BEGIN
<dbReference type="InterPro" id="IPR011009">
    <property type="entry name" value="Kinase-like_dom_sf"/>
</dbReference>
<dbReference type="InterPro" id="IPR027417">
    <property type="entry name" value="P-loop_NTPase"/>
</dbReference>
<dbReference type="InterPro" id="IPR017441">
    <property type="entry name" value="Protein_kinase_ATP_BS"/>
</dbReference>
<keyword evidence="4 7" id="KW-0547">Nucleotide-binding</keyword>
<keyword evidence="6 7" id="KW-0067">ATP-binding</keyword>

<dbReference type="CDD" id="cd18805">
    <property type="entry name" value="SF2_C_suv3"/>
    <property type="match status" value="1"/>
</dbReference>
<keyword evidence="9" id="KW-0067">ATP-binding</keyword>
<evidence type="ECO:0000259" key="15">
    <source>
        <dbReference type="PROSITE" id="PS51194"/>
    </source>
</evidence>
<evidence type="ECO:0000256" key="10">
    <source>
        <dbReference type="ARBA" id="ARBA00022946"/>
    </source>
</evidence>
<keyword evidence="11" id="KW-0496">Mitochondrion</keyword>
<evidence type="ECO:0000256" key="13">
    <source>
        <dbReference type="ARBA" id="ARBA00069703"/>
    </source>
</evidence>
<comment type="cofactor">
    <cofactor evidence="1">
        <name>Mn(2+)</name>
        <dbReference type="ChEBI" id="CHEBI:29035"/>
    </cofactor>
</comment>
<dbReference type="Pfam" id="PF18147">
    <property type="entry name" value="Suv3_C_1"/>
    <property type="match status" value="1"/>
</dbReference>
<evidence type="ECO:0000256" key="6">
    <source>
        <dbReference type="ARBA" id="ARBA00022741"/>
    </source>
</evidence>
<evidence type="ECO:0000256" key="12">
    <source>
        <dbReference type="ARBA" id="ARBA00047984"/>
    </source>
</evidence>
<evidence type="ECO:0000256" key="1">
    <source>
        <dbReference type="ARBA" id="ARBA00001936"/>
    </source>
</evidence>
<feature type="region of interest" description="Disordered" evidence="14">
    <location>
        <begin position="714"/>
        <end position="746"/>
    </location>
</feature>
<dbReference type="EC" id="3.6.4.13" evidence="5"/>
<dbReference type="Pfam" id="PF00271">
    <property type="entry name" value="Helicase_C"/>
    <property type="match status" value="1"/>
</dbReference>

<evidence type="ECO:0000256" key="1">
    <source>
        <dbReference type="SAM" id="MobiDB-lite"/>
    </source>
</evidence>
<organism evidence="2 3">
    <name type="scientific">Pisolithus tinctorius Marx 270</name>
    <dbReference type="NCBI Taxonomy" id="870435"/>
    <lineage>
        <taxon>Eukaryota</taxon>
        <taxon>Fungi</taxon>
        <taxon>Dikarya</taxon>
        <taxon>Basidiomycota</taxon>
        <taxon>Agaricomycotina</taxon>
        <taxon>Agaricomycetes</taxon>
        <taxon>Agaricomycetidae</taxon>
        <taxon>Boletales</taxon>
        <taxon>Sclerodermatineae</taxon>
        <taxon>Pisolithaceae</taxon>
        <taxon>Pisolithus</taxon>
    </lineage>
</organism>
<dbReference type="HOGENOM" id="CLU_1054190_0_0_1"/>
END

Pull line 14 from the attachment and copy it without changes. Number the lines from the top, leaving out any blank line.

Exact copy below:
    <property type="match status" value="1"/>